The Tasklist That’s Getting Me Through Quarantine
It’s simple, it’s clear, and it’s totally optional.
At this point, we’re all pretty familiar with the ups and downs of sheltering in place. Whether we’re with kids, spouses, roommates, or nobody at all, there are good days and bad days.
And the arrangement of those good days and bad days is completely unpredictable.
A Path Forward
I’m unemployed, but I had already been offered a scholarship to go back to school in the fall, so while I’m struggling, I can see a new path.
I’m alone in my apartment, but also I don’t have a child or a parent depending on me for their care and safety.
I’m grieving the loss of my partner, but I’m also not tethered to an abuser or an addict.
I don’t have a backyard or a balcony to sit out on, but I live in a walkable city with paved sidewalks and tree-lined streets.
Keeping Active With A Tasklist
On good days, I can use my tasklist as a guideline. On those days, life comes naturally, and I find myself checking off boxes without having to convince myself to do so.
On bad days, when I can feel myself spiraling, my tasklist gives me something to hold onto. As the panic rises, as my heart speeds up and I lose my breath, I can meditate on my list: What have I completed? What’s next that’s easy to accomplish?
I can pick an activity and pass some time trying to complete it. Sometimes I begin a task and never complete it. Other times, I can’t even get started. But the list still gives me something to ground myself. Something to work toward.
Most days, those in-between days, it’s a reliable guide. Sometimes I find myself simply waking up and waiting for bedtime. My tasklist helps me fill the space between. Check, check, check.
My Tasklist Is Basic
I have two workouts on my list. Usually, I do one, but having it on my list twice reminds me that I have the option to exercise a second time if it will be helpful. Most days, I work out once.
I have two meals listed: Meal #1 and Meal #2. It doesn’t matter when I eat them. Of course, I can eat more than two meals, and often do. But Meal #1 and Meal #2 are the minimum requirement. And they have to have vegetables, because:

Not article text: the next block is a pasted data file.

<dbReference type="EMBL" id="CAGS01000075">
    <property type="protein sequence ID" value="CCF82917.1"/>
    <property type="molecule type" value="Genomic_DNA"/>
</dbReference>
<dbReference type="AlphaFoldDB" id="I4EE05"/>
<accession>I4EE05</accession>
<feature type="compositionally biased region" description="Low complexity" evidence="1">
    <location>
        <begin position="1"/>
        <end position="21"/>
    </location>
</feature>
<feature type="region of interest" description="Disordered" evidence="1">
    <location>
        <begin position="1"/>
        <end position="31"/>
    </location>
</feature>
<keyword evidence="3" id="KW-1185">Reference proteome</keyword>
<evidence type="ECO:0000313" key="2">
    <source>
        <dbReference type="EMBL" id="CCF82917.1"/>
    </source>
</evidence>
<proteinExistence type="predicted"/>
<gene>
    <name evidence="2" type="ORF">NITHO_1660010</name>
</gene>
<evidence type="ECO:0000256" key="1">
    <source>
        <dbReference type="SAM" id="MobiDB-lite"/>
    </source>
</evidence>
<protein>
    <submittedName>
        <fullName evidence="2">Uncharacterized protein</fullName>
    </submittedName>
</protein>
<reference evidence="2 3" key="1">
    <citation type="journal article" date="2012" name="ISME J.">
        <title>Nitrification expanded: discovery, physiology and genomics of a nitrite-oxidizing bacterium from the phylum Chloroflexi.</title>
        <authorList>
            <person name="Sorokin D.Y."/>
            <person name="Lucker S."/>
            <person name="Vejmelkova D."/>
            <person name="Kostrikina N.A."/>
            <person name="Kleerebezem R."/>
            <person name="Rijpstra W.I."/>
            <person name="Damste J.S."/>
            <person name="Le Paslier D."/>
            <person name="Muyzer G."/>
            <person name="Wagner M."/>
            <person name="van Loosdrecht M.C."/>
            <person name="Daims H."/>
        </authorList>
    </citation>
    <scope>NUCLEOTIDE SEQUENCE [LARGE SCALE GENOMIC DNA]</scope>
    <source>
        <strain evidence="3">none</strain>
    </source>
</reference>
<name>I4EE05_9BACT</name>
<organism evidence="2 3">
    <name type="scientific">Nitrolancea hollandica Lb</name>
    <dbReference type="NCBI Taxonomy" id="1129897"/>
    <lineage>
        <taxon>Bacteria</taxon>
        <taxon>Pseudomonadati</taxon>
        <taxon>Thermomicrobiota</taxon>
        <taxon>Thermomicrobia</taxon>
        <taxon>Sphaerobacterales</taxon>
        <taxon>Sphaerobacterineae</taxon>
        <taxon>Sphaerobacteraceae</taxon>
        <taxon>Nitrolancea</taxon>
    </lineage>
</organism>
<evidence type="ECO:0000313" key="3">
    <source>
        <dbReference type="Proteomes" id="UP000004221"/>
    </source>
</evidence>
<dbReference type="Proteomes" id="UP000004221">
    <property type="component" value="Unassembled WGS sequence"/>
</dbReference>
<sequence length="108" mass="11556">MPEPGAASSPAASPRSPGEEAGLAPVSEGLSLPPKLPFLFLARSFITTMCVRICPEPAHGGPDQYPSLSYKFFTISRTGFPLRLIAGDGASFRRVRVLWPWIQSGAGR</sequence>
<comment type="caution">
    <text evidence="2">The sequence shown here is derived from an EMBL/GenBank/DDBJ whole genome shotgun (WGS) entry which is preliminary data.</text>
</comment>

They appear on my list three times. I have to have at least three servings of vegetables between my two (or more) meals. Usually, as long as I eat twice, I fulfill this requirement easily, because I meal prep and most of the meals I prepare involve protein and a couple of servings of vegetables.
This is a single item on my daily task list. I have a different piece of paper that keeps a running list of practical things I have to do: rescheduling appointments, dusting the bookshelves, clearing my desktop, emailing so-and-so, sweeping the kitchen. If I cross any one thing off of that to-do list, I can mark this item complete on my daily tasklist.
I read a while back that indoor cats (stick with me on this) should have a different activity every day: a puzzle, a toy that’s been put away for a few days, a treat . . . I figured that’s probably good for people, too. So I added “novelty” to my daily list. This is honestly the hardest one to cross off each day.
Sometimes I talk with a friend I haven’t talked with for a while. Sometimes I attend a webinar on something interesting—or, honestly, just to see some new faces. Sometimes I bake a treat I haven’t made before, like pizza crust or pretzel rolls. Sometimes I try a new workout. Last week I put together care packages and dropped them off to a few friends who live within walking distance.
It’s hard to find something new and interesting every day when I’m in an apartment alone (well, with the cat my roommate left here for me when she moved back to Wisconsin in early March). I don’t always succeed. But having it on my list definitely makes me think about my options each day.
I’ve been trying to take a long walk every day, rain or shine. Or snow, as it has been within the last couple of weeks here in Chicago (fingers crossed we’re past it now). I’ve put on my headphones and walked for the length of three podcasts (usually, about 90 minutes). The parks are closed, of course, so walking is the only way I can be outside. I walk until my body hurts. And then I head indoors again.
I have a long list of reading I want to accomplish before I begin grad school in August, but I’ve been struggling to focus. So I am aiming for 10 pages a day. Sometimes I set a timer on my phone for 35 or 45 minutes, and I read until it goes off. A lot of days, I can’t manage that. Some days, I can read 45 minutes, take a short break, and read again. Those are good days.
I started doing Duolingo earlier this year, and I’m on a 92-day streak. So I’m trying to keep that up. It keeps my brain engaged. And it can’t hurt to learn a new language, right?
I added this one about three weeks ago. I’ve been doing a 30-day meditation course through the Calm app. I bought the app earlier this year for its sleep stories, which I listen to most nights. But recently I’ve been enjoying learning how to meditate, too. Like all of my tasks, there are days I don’t check this one off my list, so this 30-day course will probably take me more like 40 or 45 days. But I’m getting through it—and it feels nice. If you can take 10 minutes for yourself each day (I know that for a lot of people that’s a big luxury!) I wholly recommend Calm’s 30-day “how to meditate” course.
And that’s it! That’s my list.
I may add more as I go. I may remove some. Who knows. But for now, these are the items that work for me.
I encourage you to make your own list, something that can help ground you in each day. It’s brought calm into my life and I hope it will do the same for you.
I’m sending you calm and strength and warmth from my little home in Chicago.
I’m Practicing My Smile — And You Might Want To, Too
In isolation, I’m not smiling. And it’s not helping.